During sepsis, the brain may be one of the first organs affected [23, 24]. SAE, a diffuse brain dysfunction, can be detected in up to 50–70% of septic patients, and patients with acute SAE have a high mortality rate (49%) [1, 2]. Several lines of evidence indicate that an inflammatory cascade and oxidative stress injury are the main mechanisms of SAE. However, at present, the establishment of therapeutic strategies for the treatment of SAE in clinical practice is problematic.
Under septic conditions, the expression of cytokines (e.g., IL-1, IL-6, TNF-а, and IL-10) is significantly upregulated in cerebral tissues. In agreement with this, our results show that the protein concentrations of the cytokines IL-1, IL-6, and TNF-а notably increased in the cortex, hippocampus, and hypothalamus of septic rats. Numerous studies suggest that cytokines cause brain toxicity. The reported injurious effects of cytokines include nerve cell apoptosis and necrosis [6–8], neuronal bioenergetic failure and cerebral oxidative metabolism injury , axonal injury and brain tissue edema [10, 11], neurotransmitter transporter inhibition , and destruction of the blood–brain barrier .
An imbalance between oxidants and antioxidants in favor of the oxidants, potentially leading to damage, is termed “oxidative stress”. Oxidants are formed as a normal product of aerobic metabolism, but they can also be produced at elevated rates under pathophysiological conditions . The antioxidant systems in the body include SOD, glutathione peroxidase (GSH-Px), catalase, and GSH [26, 27]. MDA is the main oxidation product of peroxidized polyunsaturated fatty acids, and an increased MDA level is an important indication of lipid peroxidation [26, 27]. The brain is particularly susceptible to oxidative stress because of its high metabolic rate, relatively low capacity for cellular regeneration , and low antioxidant capacity due to a lack of reduced GSH [29–31]. During sepsis, oxidative stress injury is the main pathophysiological mechanism of SAE. Our experimental results showed that the levels of the antioxidants SOD and GHS notably decreased in septic rats in every region of the brain (hippocampus, hypothalamus, and cortex), whereas the MDA levels notably increased. These results are similar to previous observations that an imbalance exists between oxidants and antioxidants during sepsis.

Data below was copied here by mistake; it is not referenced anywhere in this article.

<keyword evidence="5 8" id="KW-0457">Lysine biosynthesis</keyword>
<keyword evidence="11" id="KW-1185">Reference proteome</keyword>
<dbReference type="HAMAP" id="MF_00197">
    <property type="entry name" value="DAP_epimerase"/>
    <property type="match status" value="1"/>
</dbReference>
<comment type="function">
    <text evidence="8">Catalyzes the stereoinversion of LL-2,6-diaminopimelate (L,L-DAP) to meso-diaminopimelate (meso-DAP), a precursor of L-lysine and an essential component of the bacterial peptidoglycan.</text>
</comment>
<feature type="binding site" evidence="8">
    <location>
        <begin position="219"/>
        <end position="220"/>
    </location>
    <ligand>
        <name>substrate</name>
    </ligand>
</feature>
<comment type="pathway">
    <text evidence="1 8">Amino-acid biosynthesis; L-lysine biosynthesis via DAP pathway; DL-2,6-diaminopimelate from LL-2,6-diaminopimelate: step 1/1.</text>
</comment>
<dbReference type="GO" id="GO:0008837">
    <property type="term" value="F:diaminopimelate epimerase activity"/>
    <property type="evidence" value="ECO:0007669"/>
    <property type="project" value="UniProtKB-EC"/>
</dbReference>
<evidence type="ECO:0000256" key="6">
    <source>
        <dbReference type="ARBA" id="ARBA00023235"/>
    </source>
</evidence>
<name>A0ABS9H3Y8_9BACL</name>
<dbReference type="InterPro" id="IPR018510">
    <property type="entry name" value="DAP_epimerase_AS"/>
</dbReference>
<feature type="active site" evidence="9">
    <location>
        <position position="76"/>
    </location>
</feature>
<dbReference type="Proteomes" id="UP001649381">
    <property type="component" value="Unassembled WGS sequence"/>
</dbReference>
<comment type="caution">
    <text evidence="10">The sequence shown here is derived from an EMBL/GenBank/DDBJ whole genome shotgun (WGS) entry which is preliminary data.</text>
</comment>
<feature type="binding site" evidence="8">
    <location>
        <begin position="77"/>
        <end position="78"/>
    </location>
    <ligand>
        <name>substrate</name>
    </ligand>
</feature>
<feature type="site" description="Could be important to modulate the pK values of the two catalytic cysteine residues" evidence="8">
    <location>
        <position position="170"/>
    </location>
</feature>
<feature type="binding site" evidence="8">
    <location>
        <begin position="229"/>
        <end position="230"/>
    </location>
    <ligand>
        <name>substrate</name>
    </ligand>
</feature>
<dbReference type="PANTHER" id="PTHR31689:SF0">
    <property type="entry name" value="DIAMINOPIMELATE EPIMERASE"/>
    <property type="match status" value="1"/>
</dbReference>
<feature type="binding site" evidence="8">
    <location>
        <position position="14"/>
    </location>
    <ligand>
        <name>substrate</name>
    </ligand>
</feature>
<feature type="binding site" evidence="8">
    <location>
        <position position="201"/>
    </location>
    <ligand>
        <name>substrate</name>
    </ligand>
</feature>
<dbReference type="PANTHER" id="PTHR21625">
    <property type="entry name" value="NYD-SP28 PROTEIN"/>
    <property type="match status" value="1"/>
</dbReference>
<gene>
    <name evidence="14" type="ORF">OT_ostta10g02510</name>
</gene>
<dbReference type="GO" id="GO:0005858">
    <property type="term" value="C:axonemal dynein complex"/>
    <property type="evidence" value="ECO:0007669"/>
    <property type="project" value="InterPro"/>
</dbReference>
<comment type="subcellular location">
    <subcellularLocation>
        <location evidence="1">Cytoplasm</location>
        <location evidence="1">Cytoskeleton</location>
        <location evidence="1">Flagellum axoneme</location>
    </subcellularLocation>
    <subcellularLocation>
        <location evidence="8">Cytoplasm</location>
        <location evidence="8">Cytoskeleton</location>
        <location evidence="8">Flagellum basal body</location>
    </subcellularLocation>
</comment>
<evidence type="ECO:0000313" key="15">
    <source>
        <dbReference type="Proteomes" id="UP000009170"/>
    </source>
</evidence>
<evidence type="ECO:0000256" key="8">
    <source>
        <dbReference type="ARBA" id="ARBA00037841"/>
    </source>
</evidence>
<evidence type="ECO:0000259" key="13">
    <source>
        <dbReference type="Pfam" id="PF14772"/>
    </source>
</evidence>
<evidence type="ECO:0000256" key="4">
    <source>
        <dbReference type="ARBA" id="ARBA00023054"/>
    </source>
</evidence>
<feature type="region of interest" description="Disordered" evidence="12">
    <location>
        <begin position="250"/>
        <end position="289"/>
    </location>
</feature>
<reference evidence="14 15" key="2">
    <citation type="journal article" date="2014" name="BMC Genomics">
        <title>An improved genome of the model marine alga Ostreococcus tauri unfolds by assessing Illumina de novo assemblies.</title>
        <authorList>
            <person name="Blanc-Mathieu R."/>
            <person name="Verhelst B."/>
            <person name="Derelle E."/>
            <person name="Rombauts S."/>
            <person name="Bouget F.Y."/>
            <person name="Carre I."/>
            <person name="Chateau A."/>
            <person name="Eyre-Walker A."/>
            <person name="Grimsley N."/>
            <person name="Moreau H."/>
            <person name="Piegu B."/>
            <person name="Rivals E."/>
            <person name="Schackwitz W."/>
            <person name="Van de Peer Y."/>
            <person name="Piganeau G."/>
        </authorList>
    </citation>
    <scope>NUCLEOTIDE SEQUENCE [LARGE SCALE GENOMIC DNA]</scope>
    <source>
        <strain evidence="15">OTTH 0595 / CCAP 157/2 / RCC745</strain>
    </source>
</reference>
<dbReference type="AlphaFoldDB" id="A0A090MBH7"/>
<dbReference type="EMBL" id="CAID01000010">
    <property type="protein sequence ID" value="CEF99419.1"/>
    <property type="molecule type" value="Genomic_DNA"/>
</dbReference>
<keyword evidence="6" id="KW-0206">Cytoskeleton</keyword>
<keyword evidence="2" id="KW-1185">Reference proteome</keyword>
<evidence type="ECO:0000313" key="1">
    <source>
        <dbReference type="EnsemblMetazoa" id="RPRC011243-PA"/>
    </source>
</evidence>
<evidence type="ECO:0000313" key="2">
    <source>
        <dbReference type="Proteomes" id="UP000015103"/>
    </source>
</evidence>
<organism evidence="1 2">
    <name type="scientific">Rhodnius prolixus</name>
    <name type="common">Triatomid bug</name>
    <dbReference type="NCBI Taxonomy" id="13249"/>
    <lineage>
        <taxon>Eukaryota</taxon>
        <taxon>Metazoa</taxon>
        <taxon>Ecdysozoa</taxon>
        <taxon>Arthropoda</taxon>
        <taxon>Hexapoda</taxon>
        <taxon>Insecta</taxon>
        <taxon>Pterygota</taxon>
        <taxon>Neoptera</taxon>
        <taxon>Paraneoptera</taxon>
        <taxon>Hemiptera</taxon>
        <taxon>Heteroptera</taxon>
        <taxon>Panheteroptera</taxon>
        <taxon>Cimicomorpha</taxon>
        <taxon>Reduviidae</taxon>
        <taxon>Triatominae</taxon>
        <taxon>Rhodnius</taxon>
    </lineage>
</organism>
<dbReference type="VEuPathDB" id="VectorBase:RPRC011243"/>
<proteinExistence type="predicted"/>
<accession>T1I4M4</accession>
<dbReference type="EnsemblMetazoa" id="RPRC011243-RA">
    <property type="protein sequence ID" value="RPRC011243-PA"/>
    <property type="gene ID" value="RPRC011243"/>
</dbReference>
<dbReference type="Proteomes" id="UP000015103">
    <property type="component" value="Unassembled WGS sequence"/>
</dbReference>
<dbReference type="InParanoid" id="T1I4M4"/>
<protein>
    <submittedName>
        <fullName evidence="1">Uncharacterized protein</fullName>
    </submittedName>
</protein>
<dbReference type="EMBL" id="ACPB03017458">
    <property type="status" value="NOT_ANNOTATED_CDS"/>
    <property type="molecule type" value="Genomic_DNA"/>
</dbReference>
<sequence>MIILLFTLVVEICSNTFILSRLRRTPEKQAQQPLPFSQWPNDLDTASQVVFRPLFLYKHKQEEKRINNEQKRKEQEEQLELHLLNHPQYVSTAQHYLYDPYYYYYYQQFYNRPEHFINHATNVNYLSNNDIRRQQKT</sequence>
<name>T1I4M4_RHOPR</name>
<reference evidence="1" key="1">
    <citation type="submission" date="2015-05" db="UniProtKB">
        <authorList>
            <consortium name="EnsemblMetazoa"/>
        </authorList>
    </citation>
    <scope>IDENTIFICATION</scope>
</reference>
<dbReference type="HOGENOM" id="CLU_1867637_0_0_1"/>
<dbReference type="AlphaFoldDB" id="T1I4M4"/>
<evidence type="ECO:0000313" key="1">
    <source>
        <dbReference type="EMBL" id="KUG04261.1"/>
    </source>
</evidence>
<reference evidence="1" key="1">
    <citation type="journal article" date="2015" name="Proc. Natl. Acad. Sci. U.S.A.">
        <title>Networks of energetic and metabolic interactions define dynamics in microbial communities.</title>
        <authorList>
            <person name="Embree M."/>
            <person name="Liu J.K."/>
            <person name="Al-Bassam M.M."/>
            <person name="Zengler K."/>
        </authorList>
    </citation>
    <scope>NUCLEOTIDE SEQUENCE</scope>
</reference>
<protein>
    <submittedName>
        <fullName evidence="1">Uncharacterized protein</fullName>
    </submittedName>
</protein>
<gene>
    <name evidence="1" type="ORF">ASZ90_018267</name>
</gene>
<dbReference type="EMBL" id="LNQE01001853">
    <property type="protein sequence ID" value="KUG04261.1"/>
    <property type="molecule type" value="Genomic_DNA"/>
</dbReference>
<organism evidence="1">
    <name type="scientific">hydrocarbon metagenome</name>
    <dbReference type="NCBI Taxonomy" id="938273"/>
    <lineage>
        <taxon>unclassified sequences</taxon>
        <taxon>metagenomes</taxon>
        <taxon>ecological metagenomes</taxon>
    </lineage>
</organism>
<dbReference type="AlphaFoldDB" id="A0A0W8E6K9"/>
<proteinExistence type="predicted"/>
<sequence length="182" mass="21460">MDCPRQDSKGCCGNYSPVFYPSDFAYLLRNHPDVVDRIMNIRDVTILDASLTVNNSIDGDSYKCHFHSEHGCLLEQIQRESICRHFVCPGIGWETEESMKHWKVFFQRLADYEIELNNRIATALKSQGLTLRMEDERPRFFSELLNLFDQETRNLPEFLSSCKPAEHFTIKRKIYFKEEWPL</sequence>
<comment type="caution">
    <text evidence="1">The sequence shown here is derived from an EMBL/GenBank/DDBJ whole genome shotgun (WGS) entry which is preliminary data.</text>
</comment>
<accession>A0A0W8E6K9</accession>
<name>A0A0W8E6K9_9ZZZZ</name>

Reactive oxygen species (ROS) including superoxide
, hydrogen peroxide (H2O2), and hydroxyl radicals are generated in both normal and pathological, biological processes. ROS system can significantly were activated and participated in the pathophysiology process of sepsis . The study found similar, in sepsis, H2O2 was increased significantly. The present study found that H2O2 significantly reduced the GPx, SOD, and CAT activities, while MDA level exposed to H2O2 was elevated,indicating disruptions of the endogenous antioxidant enzymes . Agents that inhibit the production of reactive oxygen species or increase the antioxidant defense may prevent apoptosis and protect cells from oxygen radicals damage . Insulin can prevent mitochondrial generation of H2O2 in normal rat neuronal cultures . In our results showed H2O2 were decreased in cortex, hypothalamus and hippocampus in different degree when insulin was injected by 4.8 mU · kg-1 · min-1 for 6 hours.
Above-mentioned results show that insulin can inhibit inflammatory cytokines and the oxidative stress response. The interaction between cytokines and oxidative stress has also been recently investigated. Cytokines have been reported to increase the neutrophil oxidative respiratory burst ; however, oxidative stress can be an initiator of cytokine release and cell damage . Therefore, with respect to SAE, it might be useful to inhibit the inflammatory response and correct the imbalance between oxidants and antioxidants in brain tissues. In addition to the regulation of blood glucose levels, insulin plays important roles in immune regulation and the inhibition of oxidative stress injury. Our previous studies and a number of other reports have demonstrated that insulin can significantly reduce the release of inflammatory cytokines and improve the prognosis of critically ill patients . To date, studies of insulin therapy for critical care subjects have focused on peripheral tissues, and the effects of insulin in the cerebral tissues of septic patients have not been thoroughly investigated. Therefore, in our experiment, we infused insulin intravenously at 4.8 mU · kg-1 · min-1 and maintained the blood glucose level at 140–180 mmol/dL by intravenous infusion of a 50% dextrose solution. After 6 h of insulin therapy, we found that cytokine concentrations notably decreased and oxidative stress injury in the cortex, hypothalamus, and hippocampus was alleviated in septic rats.
Serum S100B and NSE are specific biomarkers of cerebral injury [37, 38]. S100B is most abundant in glial cells of the CNS, mainly in astrocytes, while NSE is present almost exclusively in the cytoplasm of neurons (γ–γ isoenzyme) and neuroendocrine cells (α–γ isoenzyme). Therefore, in our next study, we will further examine the serum content of S100 and NSE. In the present study, we found that the serum levels of S100 and NSE were notably increased after injection of 10 mg/kg LPS. However, when insulin was injected at 4.8 mU · kg-1 · min-1 for 6 h, we found that the serum levels of S100 and NSE significantly decreased. Therefore, the results of this study indicate that insulin can inhibit cerebral injury.
In conclusion, our results show that insulin can inhibit inflammatory cytokines and the oxidative stress response and consequently improve brain tissue damage. The findings of this study may provide a basis for the development of treatment strategies for SAE in clinical practice.